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The Killing of Michael X

1/5
Photograph: Ryan Bourque
The Killing of Michael X at Jackalope Theatre Company
2/5
Photograph: Ryan Bourque
The Killing of Michael X at Jackalope Theatre Company
3/5
Photograph: Ryan Bourque
The Killing of Michael X at Jackalope Theatre Company
4/5
Photograph: Ryan Bourque
The Killing of Michael X at Jackalope Theatre Company
5/5
Photograph: Ryan Bourque
The Killing of Michael X at Jackalope Theatre Company

Jackalope Theatre Company. By Cory Hinkle. Directed by Kaiser Ahmed. With ensemble cast. 1hr 40mins; no intermission.

Theater review by Kris Vire

Minneapolis-based playwright Cory Hinkle’s new work christens Jackalope’s new space, in an unused corner of Broadway Armory Park that was once a military garage. Perhaps appropriately, The Killing of Michael X depicts a kind of psychological warfare, though the battle takes place entirely within the thoughts of one grieving teenage girl.

Celia (Joanne Dubach) is a cinema-obsessed teenager whose older brother, Roger, disappeared after becoming addicted to Oxycontin and leaving a suicide note; though a body was never found, he’s presumed dead. Searching for someone to blame—other than herself, since she seems to harbor survivor’s guilt over the notion that she could have done something to prevent his death—Celia hatches a plan to kill the Big Pharma CEO whose company put out the drug, roping in her sort-of boyfriend (Andrew Goetten) to serve as the Clyde to her reality-TV era Bonnie.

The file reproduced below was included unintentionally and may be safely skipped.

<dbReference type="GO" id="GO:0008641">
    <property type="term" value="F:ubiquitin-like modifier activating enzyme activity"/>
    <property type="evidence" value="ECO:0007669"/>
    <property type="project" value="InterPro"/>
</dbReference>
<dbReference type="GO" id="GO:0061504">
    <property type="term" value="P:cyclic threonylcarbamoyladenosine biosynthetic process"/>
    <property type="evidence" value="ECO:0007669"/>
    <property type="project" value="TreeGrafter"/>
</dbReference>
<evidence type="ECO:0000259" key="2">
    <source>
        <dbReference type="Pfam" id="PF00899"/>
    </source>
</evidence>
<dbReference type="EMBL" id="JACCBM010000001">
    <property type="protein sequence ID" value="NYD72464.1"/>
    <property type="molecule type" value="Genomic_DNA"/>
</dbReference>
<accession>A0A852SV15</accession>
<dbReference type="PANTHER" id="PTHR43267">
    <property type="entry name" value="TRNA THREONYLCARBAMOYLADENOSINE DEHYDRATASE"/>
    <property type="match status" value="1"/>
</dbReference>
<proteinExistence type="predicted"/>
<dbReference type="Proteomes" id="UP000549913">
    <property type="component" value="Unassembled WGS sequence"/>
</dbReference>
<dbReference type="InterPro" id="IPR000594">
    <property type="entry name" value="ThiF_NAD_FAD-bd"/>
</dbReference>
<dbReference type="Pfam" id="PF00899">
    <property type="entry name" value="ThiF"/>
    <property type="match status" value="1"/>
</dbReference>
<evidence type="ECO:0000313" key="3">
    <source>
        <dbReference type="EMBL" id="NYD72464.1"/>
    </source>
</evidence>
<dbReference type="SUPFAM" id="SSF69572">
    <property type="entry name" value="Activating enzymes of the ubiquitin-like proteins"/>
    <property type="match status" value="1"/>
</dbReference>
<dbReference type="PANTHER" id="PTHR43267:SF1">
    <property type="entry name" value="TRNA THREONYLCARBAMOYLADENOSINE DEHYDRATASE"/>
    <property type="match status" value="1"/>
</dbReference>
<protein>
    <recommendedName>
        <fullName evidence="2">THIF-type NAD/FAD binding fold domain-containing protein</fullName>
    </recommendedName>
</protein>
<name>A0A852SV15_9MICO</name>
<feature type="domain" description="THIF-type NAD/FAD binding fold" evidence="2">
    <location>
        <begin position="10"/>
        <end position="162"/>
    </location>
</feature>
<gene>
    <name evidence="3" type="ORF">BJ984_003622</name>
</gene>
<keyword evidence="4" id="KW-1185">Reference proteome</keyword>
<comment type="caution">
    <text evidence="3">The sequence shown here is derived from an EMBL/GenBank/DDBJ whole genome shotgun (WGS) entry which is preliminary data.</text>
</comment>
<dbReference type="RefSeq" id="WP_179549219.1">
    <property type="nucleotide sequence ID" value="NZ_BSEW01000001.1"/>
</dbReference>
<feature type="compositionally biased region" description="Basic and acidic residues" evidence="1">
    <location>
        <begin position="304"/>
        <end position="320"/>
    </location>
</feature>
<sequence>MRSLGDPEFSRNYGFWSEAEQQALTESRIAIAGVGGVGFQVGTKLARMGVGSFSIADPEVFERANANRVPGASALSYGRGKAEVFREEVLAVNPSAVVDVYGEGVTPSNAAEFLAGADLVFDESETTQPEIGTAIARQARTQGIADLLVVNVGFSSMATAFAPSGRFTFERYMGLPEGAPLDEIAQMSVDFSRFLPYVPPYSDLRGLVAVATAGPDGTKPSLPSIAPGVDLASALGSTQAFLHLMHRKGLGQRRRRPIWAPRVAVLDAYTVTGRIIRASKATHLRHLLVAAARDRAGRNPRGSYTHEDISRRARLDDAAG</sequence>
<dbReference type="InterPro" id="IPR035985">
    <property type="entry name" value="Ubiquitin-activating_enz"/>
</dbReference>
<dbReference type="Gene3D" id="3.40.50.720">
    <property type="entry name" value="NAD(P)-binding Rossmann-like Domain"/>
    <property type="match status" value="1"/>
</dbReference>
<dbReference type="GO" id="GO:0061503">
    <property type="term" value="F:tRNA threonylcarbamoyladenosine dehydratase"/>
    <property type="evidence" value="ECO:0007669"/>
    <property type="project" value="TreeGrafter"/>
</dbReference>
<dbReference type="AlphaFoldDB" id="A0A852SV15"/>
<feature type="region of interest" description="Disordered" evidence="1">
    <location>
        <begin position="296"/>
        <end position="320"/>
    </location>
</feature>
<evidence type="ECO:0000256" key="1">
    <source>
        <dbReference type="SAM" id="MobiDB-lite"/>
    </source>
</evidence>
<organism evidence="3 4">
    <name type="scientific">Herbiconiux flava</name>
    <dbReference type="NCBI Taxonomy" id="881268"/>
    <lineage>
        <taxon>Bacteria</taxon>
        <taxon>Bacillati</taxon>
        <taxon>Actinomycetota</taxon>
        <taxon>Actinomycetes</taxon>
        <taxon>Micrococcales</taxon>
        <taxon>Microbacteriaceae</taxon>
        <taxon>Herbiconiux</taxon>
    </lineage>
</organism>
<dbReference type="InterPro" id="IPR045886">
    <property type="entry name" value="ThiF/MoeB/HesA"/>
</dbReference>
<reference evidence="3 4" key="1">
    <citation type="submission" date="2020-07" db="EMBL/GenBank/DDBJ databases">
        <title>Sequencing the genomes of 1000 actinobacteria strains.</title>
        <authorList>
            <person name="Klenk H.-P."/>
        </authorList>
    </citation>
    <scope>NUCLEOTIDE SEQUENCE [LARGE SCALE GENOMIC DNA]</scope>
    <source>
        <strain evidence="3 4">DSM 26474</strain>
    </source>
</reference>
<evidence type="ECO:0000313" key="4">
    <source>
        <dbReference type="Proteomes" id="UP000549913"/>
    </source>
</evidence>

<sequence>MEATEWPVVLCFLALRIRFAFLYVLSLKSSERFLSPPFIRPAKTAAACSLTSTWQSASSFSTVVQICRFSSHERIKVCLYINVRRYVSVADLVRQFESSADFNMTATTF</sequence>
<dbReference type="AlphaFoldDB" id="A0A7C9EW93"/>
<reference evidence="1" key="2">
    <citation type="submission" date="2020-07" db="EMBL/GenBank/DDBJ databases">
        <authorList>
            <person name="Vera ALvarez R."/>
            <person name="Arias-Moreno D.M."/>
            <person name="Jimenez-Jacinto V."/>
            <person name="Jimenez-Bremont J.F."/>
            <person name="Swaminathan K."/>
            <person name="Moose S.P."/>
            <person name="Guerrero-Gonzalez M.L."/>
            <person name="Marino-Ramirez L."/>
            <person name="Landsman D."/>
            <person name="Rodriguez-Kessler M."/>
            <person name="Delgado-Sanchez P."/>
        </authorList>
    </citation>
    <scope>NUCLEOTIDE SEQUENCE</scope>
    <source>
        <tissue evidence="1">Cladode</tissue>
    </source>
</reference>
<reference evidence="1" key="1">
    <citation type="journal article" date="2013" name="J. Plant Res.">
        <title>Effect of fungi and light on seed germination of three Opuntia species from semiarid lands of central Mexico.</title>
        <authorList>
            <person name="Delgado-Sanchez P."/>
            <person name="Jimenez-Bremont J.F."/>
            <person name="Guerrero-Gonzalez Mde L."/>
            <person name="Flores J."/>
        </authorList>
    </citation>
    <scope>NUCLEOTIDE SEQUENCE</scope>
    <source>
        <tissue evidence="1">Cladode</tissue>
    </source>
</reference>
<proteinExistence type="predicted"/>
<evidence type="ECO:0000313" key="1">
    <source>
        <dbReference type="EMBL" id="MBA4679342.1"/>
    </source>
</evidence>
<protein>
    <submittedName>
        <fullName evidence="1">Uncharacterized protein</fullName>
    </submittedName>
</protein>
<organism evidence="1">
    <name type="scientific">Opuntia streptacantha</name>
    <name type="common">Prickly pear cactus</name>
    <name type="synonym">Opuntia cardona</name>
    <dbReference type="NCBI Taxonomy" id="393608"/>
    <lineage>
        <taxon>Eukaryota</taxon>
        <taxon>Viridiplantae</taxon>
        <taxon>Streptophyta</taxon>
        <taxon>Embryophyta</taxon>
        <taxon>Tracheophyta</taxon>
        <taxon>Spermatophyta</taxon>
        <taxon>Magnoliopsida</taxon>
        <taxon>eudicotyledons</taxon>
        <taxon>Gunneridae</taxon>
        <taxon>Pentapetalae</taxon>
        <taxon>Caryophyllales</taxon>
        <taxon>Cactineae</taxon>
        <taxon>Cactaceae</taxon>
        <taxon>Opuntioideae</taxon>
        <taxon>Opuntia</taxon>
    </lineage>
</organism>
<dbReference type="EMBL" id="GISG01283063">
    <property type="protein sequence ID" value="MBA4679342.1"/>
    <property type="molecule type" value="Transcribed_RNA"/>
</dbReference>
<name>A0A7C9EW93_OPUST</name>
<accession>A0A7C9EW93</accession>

Or maybe Celia only plans to make a film about a girl who looks like her carrying out such a murder. Or maybe the whole plan will get scuttled because Roger has shown up alive—though it’s weird how no one’s actually seen him.

Jackalope’s production, staged by Kaiser Ahmed, integrates film and live performance impressively, especially for a storefront-theater budget. But while it becomes clear that some misdirection is intended before we figure out exactly what’s going on, both the script and the production need to find greater clarity; it’s too ambiguous about whether the play’s media critiques and the production’s parodies of hard-boiled film acting are broadsides or just broad.

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